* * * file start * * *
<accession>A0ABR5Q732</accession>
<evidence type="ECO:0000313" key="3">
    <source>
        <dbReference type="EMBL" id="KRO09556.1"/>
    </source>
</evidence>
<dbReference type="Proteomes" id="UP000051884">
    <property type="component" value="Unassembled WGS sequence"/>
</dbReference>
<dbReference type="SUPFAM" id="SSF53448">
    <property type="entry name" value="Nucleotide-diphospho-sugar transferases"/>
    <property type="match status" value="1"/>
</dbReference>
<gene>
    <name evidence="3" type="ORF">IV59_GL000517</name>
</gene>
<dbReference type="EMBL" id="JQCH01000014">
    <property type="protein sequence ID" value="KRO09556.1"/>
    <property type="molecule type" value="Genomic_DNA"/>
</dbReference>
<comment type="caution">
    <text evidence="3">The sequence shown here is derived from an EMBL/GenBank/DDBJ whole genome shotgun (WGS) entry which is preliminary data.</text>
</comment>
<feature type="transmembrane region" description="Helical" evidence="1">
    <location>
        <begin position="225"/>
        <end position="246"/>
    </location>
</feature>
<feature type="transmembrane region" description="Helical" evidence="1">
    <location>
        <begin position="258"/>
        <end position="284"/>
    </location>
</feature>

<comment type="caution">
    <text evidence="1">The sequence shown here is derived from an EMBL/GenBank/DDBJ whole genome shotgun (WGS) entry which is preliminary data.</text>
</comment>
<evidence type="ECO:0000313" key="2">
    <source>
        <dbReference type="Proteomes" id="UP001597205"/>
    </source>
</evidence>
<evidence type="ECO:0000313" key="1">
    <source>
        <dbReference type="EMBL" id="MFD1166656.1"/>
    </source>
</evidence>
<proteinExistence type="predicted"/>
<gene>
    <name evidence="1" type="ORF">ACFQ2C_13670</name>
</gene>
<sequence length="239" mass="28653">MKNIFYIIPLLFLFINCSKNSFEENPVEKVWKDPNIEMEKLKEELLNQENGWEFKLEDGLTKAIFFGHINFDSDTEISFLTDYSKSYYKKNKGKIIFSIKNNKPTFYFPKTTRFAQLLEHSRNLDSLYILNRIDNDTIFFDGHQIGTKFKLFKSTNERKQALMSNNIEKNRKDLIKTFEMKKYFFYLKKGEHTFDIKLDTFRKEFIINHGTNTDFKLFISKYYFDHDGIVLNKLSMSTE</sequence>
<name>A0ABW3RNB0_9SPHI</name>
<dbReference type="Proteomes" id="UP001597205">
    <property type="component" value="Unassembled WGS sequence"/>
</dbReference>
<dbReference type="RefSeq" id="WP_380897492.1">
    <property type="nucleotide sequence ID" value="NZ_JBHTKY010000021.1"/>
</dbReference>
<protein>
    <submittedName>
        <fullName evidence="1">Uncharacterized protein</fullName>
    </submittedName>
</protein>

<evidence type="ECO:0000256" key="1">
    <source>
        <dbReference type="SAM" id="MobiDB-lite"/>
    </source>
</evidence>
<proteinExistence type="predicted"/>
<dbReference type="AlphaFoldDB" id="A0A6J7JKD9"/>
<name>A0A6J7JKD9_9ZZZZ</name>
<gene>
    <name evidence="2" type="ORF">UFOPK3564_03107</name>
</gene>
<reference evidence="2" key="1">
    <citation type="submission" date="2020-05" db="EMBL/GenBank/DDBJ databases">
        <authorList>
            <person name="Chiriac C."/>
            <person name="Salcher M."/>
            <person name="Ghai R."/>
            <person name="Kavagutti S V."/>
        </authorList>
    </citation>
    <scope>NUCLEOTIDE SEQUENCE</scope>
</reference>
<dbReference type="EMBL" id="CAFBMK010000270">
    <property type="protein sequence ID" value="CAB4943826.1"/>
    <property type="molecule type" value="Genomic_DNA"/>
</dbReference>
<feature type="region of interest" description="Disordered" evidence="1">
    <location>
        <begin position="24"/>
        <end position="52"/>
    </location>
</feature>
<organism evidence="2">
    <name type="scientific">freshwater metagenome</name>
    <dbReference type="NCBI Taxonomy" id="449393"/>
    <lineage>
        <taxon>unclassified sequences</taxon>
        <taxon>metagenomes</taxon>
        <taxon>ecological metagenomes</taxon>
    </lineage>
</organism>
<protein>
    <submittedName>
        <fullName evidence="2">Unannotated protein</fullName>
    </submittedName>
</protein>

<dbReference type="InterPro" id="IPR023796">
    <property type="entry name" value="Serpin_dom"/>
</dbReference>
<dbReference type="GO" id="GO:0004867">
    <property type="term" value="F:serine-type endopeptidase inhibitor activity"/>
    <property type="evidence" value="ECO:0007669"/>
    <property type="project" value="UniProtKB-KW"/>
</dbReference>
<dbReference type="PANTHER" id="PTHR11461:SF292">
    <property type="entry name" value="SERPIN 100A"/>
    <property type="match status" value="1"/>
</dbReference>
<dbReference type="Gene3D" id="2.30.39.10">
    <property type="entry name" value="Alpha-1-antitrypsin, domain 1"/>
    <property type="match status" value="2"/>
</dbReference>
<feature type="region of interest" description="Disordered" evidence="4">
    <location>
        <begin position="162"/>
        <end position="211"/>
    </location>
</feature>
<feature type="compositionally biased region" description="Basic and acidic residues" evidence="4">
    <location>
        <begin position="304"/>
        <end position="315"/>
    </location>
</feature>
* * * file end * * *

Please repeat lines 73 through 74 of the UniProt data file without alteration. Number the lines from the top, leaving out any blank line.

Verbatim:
<name>A0A6J7JKD9_9ZZZZ</name>
<gene>